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Homozygous mutations in the UDP-N-acetylglucosamine 2-epimerase/N-acetylmannosamine kinase (GNE) gene cause hereditary inclusion body myopathy type 2 (HIBM2). We describe two unrelated American patients with novel GNE mutations. While one patient followed a typical disease course for HIBM2 with an onset at age 25 and rimmed vacuole pathology on muscle biopsy, the second patient had several features atypical for HIBM2. This patient's onset was at age 55, included distal weakness, quadriceps sparing and respiratory insufficiency. His muscle biopsy showed prominent necrosis without rimmed vacuoles. This study expands the phenotype and illustrates the clinical spectrum of HIBM2 identified in a U.S. based neuromuscular clinic.
Hereditary inclusion body myopathy type 2 (HIBM2) is due to homozygous mutations in the bifunctional enzyme UDP-GlcNAc 2-Epimerase/ManNAc Kinase gene (GNE) . GNE is an essential enzyme necessary for sialic acid synthesis. Whether HIBM2 associated GNE mutations cause a deficiency in sialic acid synthesis remains unclear [2, 3]. GNE mutations were initially identified and later found in two clinically similar autosomal recessively inherited neuromuscular disorders [1, 4]. These two disorders are quadriceps sparing inclusion body myopathy in patients of Iranian Jewish descent and distal myopathy with rimmed vacuoles or Nonaka myopathy in Japanese patients. HIBM2 patients have adult onset progressive distal weakness that typically spares the quadriceps muscle . Biopsy of affected muscle has characteristic rimmed vacuoles and tubulofilamentous inclusions . To date greater than 60 unique missense mutations in the GNE gene have been identified in HIBM2 patients . In the current report, we describe two patients with HIBM2 identified in our clinic. These patients were identified based upon their pattern of distal weakness with relative sparing of the quadriceps. Sequencing of the GNE gene identified four missense mutations, three of them being novel. Interestingly, the patients are clinically distinct from each other in that one followed a more traditional clinical course for HIBM2 whereas the second patient had several unique features including late onset at 55 years of age, respiratory weakness and a biopsy with prominent necrotic features. To our knowledge this would be latest presentation for a patient with defined GNE mutations. This study highlights the phenotypic spectrum of HIBM2 patients that can be identified in a U.S. based neuromuscular clinic. Our study suggests that patients with distal weakness regardless of family history, muscle biopsy features or age of onset should be tested for GNE mutations in order to make the diagnosis of HIBM2.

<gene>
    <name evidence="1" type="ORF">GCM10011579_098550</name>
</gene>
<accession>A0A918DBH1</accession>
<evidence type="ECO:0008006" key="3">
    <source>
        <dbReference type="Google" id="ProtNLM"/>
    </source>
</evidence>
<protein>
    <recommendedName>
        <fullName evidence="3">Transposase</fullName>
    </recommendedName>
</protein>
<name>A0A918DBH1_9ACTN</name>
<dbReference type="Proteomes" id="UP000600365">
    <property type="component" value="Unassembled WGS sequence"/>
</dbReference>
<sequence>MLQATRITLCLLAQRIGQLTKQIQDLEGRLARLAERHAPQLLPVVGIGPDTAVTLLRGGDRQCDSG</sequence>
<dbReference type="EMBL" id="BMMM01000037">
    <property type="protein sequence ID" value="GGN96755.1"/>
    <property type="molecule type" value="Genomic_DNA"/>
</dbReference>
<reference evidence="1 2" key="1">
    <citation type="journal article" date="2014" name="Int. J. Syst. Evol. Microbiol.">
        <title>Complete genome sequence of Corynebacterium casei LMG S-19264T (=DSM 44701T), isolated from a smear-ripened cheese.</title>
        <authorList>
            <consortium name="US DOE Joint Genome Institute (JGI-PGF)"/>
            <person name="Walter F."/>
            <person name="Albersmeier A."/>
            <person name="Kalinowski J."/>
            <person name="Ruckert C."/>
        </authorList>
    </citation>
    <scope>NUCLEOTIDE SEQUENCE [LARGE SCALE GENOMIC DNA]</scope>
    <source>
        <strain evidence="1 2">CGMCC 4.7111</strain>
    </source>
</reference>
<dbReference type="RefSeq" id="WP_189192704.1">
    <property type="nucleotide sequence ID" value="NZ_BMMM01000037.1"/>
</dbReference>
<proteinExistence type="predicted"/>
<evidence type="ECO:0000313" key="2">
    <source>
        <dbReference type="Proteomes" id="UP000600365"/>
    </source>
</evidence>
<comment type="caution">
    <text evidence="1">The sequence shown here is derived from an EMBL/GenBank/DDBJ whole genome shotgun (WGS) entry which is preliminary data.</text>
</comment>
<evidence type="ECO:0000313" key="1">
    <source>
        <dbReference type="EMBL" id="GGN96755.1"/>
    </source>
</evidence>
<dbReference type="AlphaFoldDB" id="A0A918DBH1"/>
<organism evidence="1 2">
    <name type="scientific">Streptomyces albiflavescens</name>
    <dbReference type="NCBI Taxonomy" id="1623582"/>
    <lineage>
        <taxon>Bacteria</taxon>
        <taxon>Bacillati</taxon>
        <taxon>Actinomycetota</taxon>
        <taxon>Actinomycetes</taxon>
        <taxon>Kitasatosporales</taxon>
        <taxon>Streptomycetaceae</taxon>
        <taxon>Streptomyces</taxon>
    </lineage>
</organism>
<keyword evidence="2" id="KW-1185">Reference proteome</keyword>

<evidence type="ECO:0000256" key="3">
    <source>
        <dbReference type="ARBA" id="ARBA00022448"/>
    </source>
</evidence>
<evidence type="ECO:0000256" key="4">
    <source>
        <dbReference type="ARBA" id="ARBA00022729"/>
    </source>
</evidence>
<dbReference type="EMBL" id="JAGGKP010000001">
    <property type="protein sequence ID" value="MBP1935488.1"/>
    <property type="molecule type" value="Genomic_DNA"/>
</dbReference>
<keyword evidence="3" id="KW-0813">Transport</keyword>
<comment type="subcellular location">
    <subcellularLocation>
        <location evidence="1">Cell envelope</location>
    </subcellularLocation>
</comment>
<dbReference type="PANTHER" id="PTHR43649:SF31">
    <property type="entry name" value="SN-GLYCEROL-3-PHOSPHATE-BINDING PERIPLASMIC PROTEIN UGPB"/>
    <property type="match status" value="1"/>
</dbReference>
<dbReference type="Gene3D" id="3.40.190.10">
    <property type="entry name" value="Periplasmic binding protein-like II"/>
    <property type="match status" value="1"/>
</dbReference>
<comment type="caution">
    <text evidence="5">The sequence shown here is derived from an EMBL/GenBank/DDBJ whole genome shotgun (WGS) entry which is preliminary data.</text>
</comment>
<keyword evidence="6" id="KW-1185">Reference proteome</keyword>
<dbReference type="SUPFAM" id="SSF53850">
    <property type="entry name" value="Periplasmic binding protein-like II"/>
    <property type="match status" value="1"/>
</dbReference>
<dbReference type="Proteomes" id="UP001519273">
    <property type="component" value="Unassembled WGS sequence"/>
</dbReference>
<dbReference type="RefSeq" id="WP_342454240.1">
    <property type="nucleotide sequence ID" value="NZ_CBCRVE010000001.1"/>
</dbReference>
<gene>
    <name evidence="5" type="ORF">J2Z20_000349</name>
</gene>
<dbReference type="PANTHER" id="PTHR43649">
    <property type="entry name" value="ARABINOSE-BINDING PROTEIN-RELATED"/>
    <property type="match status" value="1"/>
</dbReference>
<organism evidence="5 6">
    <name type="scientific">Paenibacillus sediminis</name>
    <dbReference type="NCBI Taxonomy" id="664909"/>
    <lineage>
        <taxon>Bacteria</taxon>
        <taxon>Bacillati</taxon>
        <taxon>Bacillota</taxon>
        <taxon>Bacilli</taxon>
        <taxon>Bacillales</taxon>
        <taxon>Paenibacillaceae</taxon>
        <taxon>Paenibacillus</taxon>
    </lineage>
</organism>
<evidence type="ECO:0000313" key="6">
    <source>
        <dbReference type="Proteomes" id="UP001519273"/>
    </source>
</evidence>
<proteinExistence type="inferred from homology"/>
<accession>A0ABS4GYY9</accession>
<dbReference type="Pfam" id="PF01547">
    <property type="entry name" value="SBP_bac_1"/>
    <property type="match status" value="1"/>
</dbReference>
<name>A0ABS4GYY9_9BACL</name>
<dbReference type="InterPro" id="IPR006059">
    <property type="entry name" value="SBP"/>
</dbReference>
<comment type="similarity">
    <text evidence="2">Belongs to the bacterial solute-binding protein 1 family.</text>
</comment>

A 54 year-old Caucasian woman initially presented at the age of 25 with progressive bilateral foot dorsiflexion weakness of two years duration. In retrospect she had been told by others that she “walked funny” for the past several years An early exam at the age of 25 demonstrated bilateral foot drop with a high steppage gait, 3/5 weakness in neck extensors and bilateral winging of the scapula. This pattern of weakness progressed gradually. She began using a cane and a walker around the age of 35 and was wheelchair-dependent by the age of 45. At 54, she is now totally dependent in activities of daily living. Family history is notable for a distant maternal cousin with a presumed diagnosis of Duchenne Muscular Dystrophy. No other family members have muscle weakness.
On examination she had no ocular, facial, or bulbar weakness. She had severe weakness (3/5) of neck extensors and moderate (4/5) weakness of neck flexors. There was bilateral scapular winging. She had very severe weakness (1-2/5) in the proximal and distal muscles of all limbs except the quadriceps which were relatively spared at 5/5 bilaterally. Reflexes were diffusely absent and sensory examination was normal. Patient was unable to stand or walk.